The UN, the European Union and the IPCC all agree on one thing: We must become carbon neutral by 2050. This means balancing carbon dioxide emissions with the amount of carbon absorbed from the atmosphere. The relationship between greenhouse gas emissions and global warming has been scientifically proven. We therefore must reduce them, achieve carbon neutrality and protect the planet within the next three decades.
We know what the goal is, but how do we achieve carbon neutrality? There are several different ways, from reducing energy consumption, improving energy efficiency or transitioning to a renewable energy consumption model to using financial mechanisms that change our production and consumption habits. Read on to find out what each of these measures involves.
What path should we take to achieve carbon neutrality?
- Carbon neutrality: Where do we start?
- The road to carbon neutrality
- Cutting emissions
- Energy taxation
- Carbon market
- Tariff on polluting products
- Taxonomy of sustainable activities
Carbon neutrality: Where do we start?
In early June 2020, global daily CO2 emissions were almost back to 2019 levels, i.e. 62% higher than at that start of climate change negotiations in 1990.
The situation has not improved over the course of this year. COVID-19 has not slowed climate change, as confirmed by the United in Science report. Following a transitional reduction resulting from lockdown measures and economic slowdown, carbon dioxide emissions are on track to reach pre-pandemic levels. We can no longer hold off taking drastic measures if carbon neutrality is to be achieved by 2050.
The road to carbon neutrality
Nowadays, every facet of our life is related to the environment. Our production and consumption habits, based on the use of fossil fuels such as oil, coal or natural gas, leaves a damaging footprint on the planet.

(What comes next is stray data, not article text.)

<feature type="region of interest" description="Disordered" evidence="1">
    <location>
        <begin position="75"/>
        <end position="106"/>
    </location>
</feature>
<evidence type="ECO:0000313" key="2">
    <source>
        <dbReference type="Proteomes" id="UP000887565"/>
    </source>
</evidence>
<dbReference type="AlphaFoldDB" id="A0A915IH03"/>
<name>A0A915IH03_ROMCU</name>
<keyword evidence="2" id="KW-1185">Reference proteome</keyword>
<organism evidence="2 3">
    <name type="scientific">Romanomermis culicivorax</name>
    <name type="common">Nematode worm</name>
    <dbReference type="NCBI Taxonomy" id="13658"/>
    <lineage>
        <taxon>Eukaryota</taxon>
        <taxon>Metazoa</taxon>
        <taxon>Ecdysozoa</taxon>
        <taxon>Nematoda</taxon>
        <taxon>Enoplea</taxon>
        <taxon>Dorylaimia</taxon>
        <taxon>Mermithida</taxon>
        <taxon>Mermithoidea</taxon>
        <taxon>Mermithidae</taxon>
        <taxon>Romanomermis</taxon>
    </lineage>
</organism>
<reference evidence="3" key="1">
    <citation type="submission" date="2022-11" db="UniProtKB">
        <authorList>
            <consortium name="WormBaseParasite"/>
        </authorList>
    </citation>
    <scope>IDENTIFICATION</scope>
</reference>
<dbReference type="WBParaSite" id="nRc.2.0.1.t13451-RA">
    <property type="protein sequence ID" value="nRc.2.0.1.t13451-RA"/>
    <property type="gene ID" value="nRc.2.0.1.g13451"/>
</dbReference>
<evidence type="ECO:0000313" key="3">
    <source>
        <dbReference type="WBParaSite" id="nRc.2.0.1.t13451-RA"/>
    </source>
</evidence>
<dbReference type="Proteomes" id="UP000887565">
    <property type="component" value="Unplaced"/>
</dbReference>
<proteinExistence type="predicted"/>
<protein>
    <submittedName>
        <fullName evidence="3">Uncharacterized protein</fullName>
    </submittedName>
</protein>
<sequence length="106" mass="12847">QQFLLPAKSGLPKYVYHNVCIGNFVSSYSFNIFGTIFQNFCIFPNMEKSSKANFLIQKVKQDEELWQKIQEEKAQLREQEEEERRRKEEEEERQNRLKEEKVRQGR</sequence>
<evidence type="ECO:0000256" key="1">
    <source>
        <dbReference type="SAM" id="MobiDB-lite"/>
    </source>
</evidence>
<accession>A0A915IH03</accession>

The plan for achieving neutrality must involve strategies that help us reduce greenhouse gas emissions, that opt for economic growth not contingent upon resource use and, of course, that leave no one behind. Only in this way can we reduce carbon dioxide emissions and adopt a more sustainable model.
The first measure to reduce CO2 emissions that we will discuss is also the most logical. Moving towards carbon neutrality first requires governments and businesses to commit to reducing greenhouse gas emissions.
To achieve this objective, we will need to act in all sectors of our economy: investing in environmentally friendly technologies; supporting industry to innovate; rolling out cleaner, cheaper and healthier public and private transport systems; decarbonising the energy sector; ensuring that buildings are more energy efficient and working with international partners to improve global environmental standards.
In this sense, the Green Deal and investment in renewable energies will be crucial. The plans of the European Green Deal will be essential to rebuilding European economies by reconciling progress with the health of the planet. This is the best opportunity we have to overcome the COVID-19 crisis and achieve carbon neutrality.
Today, it is still impossible to achieve zero emissions in many of our activities. But, for those who are not yet able to avoid polluting, there are mechanisms such as energy taxation designed to offset their CO2 emissions.